On March 7, 2023, the Legislative Assembly of British Columbia introduced Bill 13, the Pay Transparency Act. Bill 13 proposes that all B.C. employers be required to include wage or salary ranges on all publicly advertised jobs and that mid- and large-sized employers be required to publish publicly accessible “pay transparency reports.” In addition, the bill looks to prohibit employers from asking job applicants for compensation history or retaliating against employees who disclose their pay to co-workers or potential job applicants. If Bill 13 passes, each year by June 1, the Ministry of Finance will publish an annual report that will serve as centralized reporting of gender pay in British Columbia.
These changes in British Columbia mirror pay transparency legislation being introduced across the country. Aside from the federal government’s Pay Equity Act, only Prince Edward Island and Newfoundland and Labrador have enacted pay transparency legislation containing similar requirements and prohibitions for employers. However, a distinguishing feature of Bill 13 is the B.C. government’s inclusion of consultation requirements and an intersectional approach to data collection.
Regulations that will provide employers with guidance on how to prepare the transparency reports are expected in the Fall.
If Bill 13 is passed, the transparency reporting obligations will be introduced in stages based on the size and sector of the employer, as follows:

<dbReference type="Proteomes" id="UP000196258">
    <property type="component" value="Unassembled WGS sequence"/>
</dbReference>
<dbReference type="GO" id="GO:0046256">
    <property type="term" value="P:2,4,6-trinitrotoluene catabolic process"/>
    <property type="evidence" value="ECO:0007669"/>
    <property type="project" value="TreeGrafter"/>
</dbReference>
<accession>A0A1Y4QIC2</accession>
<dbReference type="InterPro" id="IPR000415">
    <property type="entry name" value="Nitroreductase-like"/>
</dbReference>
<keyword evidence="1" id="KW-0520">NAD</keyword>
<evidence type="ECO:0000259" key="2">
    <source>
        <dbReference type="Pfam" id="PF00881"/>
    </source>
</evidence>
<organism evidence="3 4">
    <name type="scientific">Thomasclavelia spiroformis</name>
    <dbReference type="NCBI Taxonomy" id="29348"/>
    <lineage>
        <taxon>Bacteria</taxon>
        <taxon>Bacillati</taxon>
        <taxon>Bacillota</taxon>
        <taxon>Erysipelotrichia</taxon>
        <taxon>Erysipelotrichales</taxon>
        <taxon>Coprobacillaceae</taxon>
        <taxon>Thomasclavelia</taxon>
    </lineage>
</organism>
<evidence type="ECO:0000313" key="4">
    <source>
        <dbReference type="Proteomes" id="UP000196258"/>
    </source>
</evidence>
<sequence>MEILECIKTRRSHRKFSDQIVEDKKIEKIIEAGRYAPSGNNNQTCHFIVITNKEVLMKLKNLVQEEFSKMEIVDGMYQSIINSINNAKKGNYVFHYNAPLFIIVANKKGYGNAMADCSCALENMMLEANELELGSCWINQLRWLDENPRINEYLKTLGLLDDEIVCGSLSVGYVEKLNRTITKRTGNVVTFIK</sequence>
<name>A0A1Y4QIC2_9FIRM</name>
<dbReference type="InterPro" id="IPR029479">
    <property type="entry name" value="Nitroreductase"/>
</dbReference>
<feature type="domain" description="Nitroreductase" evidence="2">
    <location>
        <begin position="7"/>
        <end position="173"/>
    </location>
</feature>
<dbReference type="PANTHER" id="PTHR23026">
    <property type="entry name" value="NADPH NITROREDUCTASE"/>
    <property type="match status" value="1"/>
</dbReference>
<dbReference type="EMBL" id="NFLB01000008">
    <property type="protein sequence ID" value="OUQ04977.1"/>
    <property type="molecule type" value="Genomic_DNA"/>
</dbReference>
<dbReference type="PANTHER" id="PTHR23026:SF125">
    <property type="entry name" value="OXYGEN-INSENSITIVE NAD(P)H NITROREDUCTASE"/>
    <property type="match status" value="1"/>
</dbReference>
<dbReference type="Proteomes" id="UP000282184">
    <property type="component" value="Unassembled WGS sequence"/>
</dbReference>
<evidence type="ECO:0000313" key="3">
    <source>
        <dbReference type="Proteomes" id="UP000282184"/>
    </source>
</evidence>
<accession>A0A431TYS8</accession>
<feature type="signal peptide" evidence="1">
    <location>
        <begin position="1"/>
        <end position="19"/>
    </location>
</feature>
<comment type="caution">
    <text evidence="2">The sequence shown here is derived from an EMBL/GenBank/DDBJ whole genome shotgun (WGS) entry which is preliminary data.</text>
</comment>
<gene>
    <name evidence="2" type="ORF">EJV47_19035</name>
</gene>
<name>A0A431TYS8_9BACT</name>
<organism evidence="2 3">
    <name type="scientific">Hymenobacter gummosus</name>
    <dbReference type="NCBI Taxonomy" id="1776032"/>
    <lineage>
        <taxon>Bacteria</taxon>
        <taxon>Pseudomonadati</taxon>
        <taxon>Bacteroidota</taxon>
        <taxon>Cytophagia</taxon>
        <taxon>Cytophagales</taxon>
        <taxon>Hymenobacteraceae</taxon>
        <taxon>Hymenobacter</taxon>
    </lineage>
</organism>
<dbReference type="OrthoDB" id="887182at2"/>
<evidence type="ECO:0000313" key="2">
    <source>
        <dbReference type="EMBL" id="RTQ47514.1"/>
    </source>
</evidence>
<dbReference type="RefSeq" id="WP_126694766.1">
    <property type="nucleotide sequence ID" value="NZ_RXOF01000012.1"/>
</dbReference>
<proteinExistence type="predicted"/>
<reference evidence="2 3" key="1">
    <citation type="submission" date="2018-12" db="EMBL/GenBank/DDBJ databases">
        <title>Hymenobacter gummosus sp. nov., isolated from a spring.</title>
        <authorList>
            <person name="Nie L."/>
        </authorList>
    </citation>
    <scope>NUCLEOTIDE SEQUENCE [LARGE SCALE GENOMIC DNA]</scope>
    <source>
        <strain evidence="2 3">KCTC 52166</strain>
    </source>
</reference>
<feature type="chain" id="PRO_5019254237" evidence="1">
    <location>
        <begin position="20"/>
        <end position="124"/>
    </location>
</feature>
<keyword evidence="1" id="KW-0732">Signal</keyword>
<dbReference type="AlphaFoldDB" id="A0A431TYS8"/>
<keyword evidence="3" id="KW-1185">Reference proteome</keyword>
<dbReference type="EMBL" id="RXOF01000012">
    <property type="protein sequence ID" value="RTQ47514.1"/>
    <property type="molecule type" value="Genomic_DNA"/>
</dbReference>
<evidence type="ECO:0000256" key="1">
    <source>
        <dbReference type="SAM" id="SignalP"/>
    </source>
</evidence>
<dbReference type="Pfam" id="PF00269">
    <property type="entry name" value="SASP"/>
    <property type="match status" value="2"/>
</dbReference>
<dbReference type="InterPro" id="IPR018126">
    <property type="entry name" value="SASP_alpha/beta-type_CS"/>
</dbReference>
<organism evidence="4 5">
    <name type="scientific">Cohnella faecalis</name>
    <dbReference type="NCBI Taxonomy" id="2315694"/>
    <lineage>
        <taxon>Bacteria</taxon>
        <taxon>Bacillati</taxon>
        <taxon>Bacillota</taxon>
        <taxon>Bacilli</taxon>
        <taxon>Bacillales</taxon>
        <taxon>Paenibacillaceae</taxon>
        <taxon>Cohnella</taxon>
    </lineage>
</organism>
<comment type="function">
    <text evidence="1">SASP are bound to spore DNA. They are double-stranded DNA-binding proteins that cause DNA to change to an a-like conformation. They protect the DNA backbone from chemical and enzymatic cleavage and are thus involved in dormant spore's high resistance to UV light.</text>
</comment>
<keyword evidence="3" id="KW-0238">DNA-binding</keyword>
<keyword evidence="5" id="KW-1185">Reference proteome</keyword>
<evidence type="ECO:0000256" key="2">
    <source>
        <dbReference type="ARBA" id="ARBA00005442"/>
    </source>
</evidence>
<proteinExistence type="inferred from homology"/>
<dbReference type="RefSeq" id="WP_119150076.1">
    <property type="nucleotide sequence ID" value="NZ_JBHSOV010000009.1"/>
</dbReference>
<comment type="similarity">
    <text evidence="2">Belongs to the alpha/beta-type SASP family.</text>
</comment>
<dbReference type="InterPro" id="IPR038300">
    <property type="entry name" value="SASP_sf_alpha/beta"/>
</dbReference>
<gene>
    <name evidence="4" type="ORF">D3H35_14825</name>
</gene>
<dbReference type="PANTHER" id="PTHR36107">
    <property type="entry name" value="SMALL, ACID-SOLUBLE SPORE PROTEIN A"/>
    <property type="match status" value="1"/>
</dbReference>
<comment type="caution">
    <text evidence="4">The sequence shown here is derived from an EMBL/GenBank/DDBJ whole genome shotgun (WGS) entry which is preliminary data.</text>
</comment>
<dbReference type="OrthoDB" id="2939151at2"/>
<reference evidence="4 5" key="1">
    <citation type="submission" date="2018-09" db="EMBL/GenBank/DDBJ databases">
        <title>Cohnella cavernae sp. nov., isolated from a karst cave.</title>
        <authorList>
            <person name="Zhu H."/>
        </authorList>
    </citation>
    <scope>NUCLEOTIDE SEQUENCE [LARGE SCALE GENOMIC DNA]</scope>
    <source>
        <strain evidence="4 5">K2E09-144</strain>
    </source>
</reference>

November 1, 2023
BC Public Service Agency and Crown corporations with more than 1,000 employees will lead the way and start reporting on pay transparency on November 1, 2023.
November 1, 2024
Employers with 1,000 employees or more will start their transparency reporting on November 1, 2024.
November 1, 2025
Employers with 300 employees or more will start their transparency reporting on November 1, 2025.
November 1, 2026
Employers with 50 employees or more will start their transparency reporting on November 1, 2025.
IMPACT ON EMPLOYERS
In summary, Bill 13 proposes the following obligations for specified employers:
Requirement that information about pay be included in publicly advertised job postings
Prohibition on seeking pay history information about job applicants
Prohibition on certain types of reprisals by employers against employees
Collection of information from employees in relation to their self-identified gender and other characteristics, if the employees are willing to disclose the information, for the purpose of preparing annual pay transparency reports
The publication of annual pay transparency reports
Bill 13 is subject to further legislative debate and potential revisions as it progresses through the legislative process. We will continue to monitor its progress for any changes and updates.